Authorities: More work needed to slow speeding Johnston teen drivers
Posted August 28, 2015
Wendell, N.C. — Johnston County Schools has worked for years to drive down the number of deaths and injuries in vehicle crashes involving teens, but a Thursday afternoon wreck involving five Corinth Holders High School students shows more work is needed, authorities said.
According to the State Highway Patrol, an Acura driven by Fermin Rodriguez Jr., 16, of Zebulon, went off Thanksgiving Fire Department Road about a half-mile south of N.C. Highway 42, overturned in a soybean field and hit a utility pole.
Ana Gonzalez, 16, of Selma, was thrown from the back seat of the car and remained in critical condition Friday at WakeMed in Raleigh.
Rodriguez and his other three passengers – Jovanny Vargas, 16, of Selma, Sergio Garcia, 15, of Zebulon, and Nora Garcia Zuniga, 16, of Zebulon – were treated at WakeMed for injuries that weren't considered life-threatening.
Investigators said charges are pending against Rodriguez, who they said was driving 80 mph on a two-lane road with a posted speed limit of 55 mph when he lost control in a curve.
Johnston County authorities launched several programs in recent years to improve safety by teen drivers, such as JoCo Teen Drivers, which encourages teens to talk with each other about the importance of buckling up, slowing down and being smart behind the wheel, and StreetSafe, a mandatory defensive driving course for anyone under 21 who receives a traffic violation.
"We have seen results, but it's one of those things where it's a work in progress," said Jaime Long, a member of the steering committee for JoCo Teen Drivers. "Those teens know that, and they know they have to get out there every day."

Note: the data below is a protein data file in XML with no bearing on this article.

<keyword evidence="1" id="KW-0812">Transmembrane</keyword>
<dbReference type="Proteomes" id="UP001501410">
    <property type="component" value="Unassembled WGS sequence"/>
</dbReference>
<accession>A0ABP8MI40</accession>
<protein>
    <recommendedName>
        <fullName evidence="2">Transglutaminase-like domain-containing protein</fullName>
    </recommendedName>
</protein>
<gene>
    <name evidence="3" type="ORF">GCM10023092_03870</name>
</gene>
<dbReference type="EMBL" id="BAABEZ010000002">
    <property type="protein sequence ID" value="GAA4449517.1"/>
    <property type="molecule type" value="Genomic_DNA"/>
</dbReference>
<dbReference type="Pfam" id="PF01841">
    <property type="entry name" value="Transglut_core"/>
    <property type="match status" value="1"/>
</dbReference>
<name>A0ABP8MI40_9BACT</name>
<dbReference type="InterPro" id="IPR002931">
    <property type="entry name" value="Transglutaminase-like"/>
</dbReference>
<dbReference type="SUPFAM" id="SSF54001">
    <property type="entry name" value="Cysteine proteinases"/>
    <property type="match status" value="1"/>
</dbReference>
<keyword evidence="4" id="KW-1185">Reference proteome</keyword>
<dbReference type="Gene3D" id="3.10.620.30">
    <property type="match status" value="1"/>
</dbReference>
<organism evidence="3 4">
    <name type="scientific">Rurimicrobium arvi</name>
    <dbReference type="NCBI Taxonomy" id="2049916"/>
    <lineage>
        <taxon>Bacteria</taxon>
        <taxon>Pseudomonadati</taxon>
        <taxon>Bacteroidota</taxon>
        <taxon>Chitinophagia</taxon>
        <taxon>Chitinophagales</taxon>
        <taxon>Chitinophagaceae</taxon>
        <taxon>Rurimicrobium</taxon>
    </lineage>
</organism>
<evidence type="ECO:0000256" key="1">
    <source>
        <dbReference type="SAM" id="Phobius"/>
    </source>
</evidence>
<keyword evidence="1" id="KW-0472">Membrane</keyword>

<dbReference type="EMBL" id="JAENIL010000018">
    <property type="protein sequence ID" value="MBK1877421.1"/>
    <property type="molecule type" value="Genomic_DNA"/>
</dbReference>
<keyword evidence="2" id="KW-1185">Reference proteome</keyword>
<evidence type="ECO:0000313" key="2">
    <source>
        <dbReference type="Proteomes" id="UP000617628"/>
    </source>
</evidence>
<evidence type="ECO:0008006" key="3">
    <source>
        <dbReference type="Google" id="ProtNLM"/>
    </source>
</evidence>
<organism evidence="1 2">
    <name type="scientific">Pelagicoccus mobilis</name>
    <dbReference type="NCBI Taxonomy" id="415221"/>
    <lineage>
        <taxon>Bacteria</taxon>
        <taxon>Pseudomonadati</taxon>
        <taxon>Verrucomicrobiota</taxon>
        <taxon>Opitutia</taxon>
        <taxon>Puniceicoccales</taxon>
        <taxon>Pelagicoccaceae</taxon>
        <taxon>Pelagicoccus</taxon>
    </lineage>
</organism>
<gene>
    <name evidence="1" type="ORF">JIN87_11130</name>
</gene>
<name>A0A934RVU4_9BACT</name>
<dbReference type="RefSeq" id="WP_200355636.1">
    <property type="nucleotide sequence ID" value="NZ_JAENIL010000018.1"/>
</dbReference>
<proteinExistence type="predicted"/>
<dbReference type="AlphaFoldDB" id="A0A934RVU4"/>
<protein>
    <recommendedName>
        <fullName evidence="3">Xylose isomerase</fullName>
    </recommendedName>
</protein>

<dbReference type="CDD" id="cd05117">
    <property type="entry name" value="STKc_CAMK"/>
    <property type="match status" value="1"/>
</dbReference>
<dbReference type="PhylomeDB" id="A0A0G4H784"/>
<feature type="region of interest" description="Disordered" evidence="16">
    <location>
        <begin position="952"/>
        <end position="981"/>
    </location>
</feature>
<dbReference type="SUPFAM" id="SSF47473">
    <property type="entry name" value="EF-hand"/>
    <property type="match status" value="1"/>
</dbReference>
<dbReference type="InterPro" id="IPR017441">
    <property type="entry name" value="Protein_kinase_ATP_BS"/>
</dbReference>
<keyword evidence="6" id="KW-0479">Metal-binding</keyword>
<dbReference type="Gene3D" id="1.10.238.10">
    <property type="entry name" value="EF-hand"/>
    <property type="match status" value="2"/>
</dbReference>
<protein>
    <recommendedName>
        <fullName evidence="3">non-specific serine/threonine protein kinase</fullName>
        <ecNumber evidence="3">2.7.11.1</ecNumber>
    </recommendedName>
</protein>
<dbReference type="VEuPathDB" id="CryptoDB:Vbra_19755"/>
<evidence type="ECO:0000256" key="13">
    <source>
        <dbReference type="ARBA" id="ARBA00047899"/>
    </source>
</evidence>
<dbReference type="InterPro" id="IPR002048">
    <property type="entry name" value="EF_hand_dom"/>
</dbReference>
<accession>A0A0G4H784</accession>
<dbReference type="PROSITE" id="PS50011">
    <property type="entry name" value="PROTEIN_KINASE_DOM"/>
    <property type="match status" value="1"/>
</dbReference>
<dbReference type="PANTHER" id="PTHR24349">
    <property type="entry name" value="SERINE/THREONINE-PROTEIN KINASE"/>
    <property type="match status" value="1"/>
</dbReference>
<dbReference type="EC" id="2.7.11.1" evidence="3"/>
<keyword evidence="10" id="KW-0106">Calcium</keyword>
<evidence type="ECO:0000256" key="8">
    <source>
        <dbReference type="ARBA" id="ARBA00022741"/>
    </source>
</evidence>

In 2007, 11 Johnston County teens were killed in vehicle crashes. In 2013, there was only one such fatality. The Highway Patrol wasn't able to provide figures for 2014 or 2015 on Friday.
"We have made leaps and bounds in this particular county," said Lt. Jeff Gordon of the Highway Patrol.
Still, Gordon said, teen drivers still tend to speed, overcorrect and get easily distracted. He urged parents to drive home the safe driving message.
"As teen drivers, they're novice – they're young, they're naive at times – and studies have shown that the more people you put in a vehicle at that age, the more possibility that there's going to be a distraction," he said.
Rodriguez had his full provisional license, so he had no restrictions on the number of passengers he could have in his car, Gordon said.
Extra counselors were available Friday at Corinth Holders High.
"Our schools are families, so it does affect everyone when a student is involved," said Tracey Peedin Jones, a spokeswoman for Johnston County Schools. "Even though they were outside school at that time, we care about our children."